To kick off the process we contacted 4 banks, including the company's current lender. The company required a working capital line that would allow 15-20% sales growth over the next year; an equipment line to re-capitalize some of its fixed assets; and a term loan that would consolidate expensive long term debt, provide working capital relief and allow the owners a liquidity option.
The business had a very solid year in 2010 with sales growth well into double digits but was coming off the same struggles many manufacturers had in 2008 and 2009. It is a well established company in the Portland area.
More banks come to the party
A clear signal the bank market has turned the corner came from the numbers of banks interested in the business. This number quickly grew from the four originally contacted to eight. Banks are ready to lend again.
A note of caution. There are still a number of banks in trouble from the commercial real estate and residential mortgage disaster. We were careful to pick banks that are well capitalized and very interested in our business before requesting proposals.
The company is a mid sized manufacturer with international operations. Our initial thought was to enlist a large bank that could service both the domestic and international needs of the company. As we moved down our checklist of bank requirements we realized many of our needs could be served by community banks. The banks that made proposals were a mix of international banks with strong reputations and very solid community banks.
Pricing is important, but not the only criteria
Once we had the general financing structure laid out we included some other key requirements that revolved more around how the relationship would work and other services not just the loan terms. In general the larger banks were able to offer slightly better pricing and more relaxed covenants. The community banks were clearly prepared to dedicate more human resources and time to meet our overall business needs.
We crafted the relationship criteria around how the bank will help the company succeed and what evidence, human resources and programs, do they have in place to give us confidence they would follow through.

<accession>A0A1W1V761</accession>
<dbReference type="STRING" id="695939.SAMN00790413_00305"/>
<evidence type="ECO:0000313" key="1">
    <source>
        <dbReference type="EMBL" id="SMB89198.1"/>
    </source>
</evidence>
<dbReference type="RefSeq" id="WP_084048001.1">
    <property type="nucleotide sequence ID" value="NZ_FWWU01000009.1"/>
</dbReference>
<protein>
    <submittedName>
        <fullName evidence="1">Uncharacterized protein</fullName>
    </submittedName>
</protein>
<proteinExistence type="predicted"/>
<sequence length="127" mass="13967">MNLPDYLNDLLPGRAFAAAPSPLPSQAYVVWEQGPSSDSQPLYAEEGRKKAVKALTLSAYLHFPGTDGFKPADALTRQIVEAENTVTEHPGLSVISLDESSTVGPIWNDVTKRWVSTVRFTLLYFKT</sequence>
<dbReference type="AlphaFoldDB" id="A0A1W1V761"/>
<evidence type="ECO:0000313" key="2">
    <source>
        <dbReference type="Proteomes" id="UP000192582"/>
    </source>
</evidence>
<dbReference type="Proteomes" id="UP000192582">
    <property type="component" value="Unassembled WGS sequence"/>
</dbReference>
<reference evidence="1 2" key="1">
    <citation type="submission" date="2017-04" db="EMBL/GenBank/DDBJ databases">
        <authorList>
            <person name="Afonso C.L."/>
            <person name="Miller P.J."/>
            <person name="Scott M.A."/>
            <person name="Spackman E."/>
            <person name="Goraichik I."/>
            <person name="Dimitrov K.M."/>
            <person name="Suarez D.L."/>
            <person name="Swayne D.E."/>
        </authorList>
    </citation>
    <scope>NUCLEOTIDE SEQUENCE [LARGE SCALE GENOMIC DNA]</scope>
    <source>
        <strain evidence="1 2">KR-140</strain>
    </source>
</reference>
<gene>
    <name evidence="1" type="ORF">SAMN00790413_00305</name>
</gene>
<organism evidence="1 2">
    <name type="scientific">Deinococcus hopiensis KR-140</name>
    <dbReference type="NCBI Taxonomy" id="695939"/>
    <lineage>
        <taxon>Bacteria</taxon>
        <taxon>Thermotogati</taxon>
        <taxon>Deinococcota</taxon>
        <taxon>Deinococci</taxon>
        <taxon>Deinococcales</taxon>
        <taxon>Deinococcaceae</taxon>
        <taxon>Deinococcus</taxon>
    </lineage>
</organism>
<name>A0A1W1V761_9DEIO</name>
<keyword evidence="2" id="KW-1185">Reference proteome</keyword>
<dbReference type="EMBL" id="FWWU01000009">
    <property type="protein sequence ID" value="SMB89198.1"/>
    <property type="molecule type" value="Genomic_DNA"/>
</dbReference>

Access to the international markets allowed the large banks to price their products over the London Inter Bank Offering Rate (LIBOR) which is currently well below the Prime and Federal Home Loan Bank (FHLB) rate indexes the community banks base their interest rate spreads on. Interest rate floors on the loans were common in all the proposals but are negotiable. If you believe rates are headed north soon it may not matter much if there is a floor on the rate. However, if the rate initially proposed based on the spread and current rate is significantly below the floor there is room to negotiate.
By measuring and weighting our key criteria we were able to "score" the proposals of each bank. This scoring process clearly divided the banks into two groups; those who were competitive and those who were not. The competitive group was called back to sharpen their pencils and present to the management team.
One final reality check
After the management meeting and receiving revised proposals we took one final step. This step strengthened the evidence that local bankers are interested in lending again. Calls were made to four local Chief Financial Officers to obtain feedback on our bank finalists. Dick Howard, Applied Motion Systems; Joel Richter, Pedigo Products; Steve Porter, First Aid Only and Mike England, Columbia Ultimate all shared valuable insight into the bank market. All gave me confidence banks are searching for solid credits and are prepared to lend money. They also provided excellent feedback on our finalist banks.
Banks are ready to lend. Make sure the banks you invite into the process will be around for the long haul. Here are some closing thoughts for your next financing:
1) Decide how your business should be capitalized.
2) Create a financial model to help you understand how the financing will reshape your business.
3) Understand the type of bank that fits your business and pursue those banks.
4) Establish what you expect from the bank not only in terms of facility size, term and pricing but in terms of other services and resources they will commit to making your business a success.
5) Develop a scoring sheet based on your needs to compare bank proposals - include relationship criteria and other services, not simply loan terms.
6) Use your local contacts to validate your results